November 24, 2023

The Common Law Spouse Myth

Clare Woodhouse

CLARE WOODHOUSE

Client: “We are common law husband and wife as been together for so long”.

Lawyer: “No, I’m afraid you are not.” 

All too often we hear clients tell us that as they have been living with their partner for a few years they are considered common law husband and wife and we have to inform them that despite what the media may suggest the common law spouse does not exist. Indeed, it never existed in Jersey and has not existed in England and Wales since 1753!

So, what happens if your relationship with your partner breaks down?

Unfortunately, comparatively you have hardly any rights compared to married partners or civil partners. 

  • There is no chance of any maintenance being paid to help you get on your feet. You can still seek child maintenance but in the event that you gave up work to care for the children you share, there is no chance of seeking anything like spousal maintenance to help you whilst you get back into the workplace. 
  • If your ex owns the house and you have no agreement in place you have no automatic right to stay in the property if your ex asks you to leave and no chance of you obtaining any money back that you have contributed.
  • If you rent your home and the tenancy is in your ex’s name only, you will have no automatic right to stay if your ex asks you to leave.

How can you protect yourself?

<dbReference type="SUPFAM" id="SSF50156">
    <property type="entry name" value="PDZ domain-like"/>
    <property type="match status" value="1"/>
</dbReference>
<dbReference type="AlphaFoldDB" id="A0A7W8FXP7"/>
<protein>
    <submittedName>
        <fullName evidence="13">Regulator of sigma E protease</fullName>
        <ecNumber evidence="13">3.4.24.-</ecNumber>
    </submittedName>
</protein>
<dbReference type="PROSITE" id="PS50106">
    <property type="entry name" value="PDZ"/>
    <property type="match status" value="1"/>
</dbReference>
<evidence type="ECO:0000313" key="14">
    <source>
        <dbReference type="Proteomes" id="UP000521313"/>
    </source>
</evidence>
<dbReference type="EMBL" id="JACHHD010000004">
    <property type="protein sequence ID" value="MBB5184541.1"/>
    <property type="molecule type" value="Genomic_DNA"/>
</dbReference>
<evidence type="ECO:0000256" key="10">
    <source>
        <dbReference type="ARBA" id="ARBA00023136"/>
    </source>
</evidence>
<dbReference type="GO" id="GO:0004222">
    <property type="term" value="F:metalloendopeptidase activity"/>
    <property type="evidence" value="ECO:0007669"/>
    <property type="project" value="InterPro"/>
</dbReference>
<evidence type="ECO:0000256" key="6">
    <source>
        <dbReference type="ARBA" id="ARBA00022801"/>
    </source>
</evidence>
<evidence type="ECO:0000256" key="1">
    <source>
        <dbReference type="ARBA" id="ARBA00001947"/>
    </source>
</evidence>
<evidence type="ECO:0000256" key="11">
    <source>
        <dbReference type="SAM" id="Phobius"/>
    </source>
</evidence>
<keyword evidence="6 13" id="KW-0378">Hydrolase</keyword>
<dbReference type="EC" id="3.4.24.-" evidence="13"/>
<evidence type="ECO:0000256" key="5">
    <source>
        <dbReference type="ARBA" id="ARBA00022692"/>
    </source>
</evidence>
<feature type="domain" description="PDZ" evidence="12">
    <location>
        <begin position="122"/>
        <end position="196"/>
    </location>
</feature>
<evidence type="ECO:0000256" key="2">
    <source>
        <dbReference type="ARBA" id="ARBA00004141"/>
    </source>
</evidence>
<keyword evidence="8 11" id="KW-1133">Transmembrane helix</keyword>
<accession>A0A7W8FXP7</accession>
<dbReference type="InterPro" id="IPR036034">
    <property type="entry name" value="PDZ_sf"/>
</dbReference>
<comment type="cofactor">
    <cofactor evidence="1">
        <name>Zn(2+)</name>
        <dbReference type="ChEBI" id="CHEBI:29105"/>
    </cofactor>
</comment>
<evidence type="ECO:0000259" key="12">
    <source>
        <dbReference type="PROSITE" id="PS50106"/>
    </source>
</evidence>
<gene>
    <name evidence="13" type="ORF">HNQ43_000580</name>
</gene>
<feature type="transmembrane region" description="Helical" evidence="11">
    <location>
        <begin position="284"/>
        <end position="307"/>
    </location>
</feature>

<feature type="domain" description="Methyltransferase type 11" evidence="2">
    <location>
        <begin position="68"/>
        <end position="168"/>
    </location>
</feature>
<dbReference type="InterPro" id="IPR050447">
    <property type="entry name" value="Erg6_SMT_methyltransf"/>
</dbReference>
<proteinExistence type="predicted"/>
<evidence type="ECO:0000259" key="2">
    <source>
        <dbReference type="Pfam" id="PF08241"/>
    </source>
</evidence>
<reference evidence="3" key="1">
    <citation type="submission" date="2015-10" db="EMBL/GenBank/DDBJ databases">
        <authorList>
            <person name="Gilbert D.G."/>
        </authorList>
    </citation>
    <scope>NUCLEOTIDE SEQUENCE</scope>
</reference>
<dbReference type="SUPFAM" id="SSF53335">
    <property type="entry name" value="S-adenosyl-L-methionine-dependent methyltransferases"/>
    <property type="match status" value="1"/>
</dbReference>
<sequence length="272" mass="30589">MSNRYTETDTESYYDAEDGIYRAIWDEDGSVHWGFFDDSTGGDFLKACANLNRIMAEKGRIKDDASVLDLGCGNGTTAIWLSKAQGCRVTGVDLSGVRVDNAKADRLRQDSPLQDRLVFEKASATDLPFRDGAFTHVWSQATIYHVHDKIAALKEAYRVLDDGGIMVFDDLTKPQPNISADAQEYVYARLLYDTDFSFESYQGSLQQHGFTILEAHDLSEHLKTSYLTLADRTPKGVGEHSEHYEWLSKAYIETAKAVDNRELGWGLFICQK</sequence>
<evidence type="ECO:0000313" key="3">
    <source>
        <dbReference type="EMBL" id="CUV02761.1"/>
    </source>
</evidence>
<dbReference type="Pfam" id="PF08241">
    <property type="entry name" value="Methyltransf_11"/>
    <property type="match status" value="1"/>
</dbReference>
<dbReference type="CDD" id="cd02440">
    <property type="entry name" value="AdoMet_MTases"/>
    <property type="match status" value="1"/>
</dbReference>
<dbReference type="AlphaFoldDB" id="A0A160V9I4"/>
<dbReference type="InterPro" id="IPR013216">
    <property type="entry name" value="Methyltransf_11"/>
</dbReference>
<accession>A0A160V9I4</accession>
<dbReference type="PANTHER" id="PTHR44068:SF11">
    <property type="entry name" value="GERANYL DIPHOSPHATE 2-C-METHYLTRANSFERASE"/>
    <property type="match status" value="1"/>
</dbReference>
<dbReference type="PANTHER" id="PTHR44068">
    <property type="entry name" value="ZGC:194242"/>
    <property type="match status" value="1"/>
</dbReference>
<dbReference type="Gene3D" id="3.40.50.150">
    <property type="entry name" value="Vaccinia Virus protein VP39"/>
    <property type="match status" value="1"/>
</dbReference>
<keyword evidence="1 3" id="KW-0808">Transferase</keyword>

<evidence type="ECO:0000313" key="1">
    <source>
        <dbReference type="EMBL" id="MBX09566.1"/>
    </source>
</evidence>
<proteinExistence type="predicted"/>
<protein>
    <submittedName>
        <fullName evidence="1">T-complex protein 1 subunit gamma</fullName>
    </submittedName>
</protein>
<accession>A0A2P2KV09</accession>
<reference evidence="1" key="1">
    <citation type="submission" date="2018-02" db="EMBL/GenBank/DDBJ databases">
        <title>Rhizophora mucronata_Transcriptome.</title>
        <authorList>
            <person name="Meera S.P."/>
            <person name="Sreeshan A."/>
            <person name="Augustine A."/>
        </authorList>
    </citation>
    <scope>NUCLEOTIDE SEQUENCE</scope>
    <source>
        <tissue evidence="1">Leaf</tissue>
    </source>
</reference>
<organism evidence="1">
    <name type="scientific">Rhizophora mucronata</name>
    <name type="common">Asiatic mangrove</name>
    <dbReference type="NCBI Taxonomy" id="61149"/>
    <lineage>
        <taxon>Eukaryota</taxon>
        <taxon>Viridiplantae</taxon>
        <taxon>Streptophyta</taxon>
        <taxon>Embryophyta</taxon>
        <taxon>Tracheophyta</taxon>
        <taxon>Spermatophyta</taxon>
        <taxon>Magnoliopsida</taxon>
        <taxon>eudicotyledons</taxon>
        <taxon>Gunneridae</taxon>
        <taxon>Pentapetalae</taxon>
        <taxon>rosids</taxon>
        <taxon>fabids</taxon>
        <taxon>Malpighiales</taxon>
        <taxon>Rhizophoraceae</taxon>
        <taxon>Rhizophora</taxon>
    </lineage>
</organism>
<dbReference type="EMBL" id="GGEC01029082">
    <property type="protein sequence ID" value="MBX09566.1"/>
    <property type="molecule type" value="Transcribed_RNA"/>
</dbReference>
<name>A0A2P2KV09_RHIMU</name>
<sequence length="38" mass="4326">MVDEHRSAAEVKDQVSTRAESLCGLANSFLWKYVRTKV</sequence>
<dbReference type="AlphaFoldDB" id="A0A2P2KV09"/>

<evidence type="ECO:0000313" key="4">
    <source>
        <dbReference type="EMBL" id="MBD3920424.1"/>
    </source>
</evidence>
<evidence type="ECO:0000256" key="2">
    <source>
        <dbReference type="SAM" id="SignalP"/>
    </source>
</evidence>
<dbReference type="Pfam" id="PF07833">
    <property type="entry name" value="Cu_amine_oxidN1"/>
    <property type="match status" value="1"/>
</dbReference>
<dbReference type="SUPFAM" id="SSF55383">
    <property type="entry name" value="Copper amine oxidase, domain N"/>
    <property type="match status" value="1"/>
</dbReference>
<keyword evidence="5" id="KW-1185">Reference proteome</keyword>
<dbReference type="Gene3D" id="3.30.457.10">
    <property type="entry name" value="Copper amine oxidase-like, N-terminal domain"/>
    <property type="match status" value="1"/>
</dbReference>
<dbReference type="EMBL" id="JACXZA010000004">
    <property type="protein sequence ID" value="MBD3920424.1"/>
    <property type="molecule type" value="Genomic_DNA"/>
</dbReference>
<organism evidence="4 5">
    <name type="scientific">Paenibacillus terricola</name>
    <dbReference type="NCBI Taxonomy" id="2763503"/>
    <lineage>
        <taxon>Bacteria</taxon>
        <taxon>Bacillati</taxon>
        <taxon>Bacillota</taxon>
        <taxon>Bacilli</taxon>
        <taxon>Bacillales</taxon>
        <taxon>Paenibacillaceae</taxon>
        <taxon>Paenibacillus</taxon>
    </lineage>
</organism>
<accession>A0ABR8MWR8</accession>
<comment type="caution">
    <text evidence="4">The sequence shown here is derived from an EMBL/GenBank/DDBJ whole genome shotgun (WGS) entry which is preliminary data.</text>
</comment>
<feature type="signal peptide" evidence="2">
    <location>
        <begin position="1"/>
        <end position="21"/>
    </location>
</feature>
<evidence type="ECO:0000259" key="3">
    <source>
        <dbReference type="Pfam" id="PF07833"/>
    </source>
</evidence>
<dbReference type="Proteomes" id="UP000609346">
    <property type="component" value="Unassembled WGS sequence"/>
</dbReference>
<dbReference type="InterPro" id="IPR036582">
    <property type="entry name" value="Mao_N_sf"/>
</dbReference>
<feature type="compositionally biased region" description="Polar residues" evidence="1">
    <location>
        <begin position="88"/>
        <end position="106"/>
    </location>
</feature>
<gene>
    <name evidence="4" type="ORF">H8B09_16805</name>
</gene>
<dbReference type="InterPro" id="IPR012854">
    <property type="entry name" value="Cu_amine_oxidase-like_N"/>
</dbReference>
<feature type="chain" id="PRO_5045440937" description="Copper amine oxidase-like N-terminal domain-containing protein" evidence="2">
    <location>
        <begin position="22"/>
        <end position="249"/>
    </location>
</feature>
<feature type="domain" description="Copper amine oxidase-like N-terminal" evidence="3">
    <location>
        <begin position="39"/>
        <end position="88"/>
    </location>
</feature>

• If you are renting a place together, think about putting both names on the tenancy. This gives you equal rights and ensures you cannot just be kicked out. The discomfort of living together whilst going through a separation is less uncomfortable than finding yourself out on the street! 
  • If you are buying a new place together it is worth thinking about how it will be divided on separation. Our property team can talk you through this. 
  • If you are moving into a property that your partner already owns it is worth considering a cohabitation agreement setting out what will happen to your contributions in the event that you separate. Whilst not binding it may carry some weight with the Court if you entered into litigation regarding unjust enrichment (the only remedy available to parties faced with this dilemma in Jersey). 
  • Make a will. If you are concerned about what would happen in the event that you die and you want your property to go to your co-habitee you need to say so in your will. Our Wills team will be happy to guide you through this. 

No one knows what life will bring but we can help you protect yourself from some of these issues. Nina and Clare would be happy to talk you through your co-habitation plans.

Please call 875 875 to make an appointment or contact us here.

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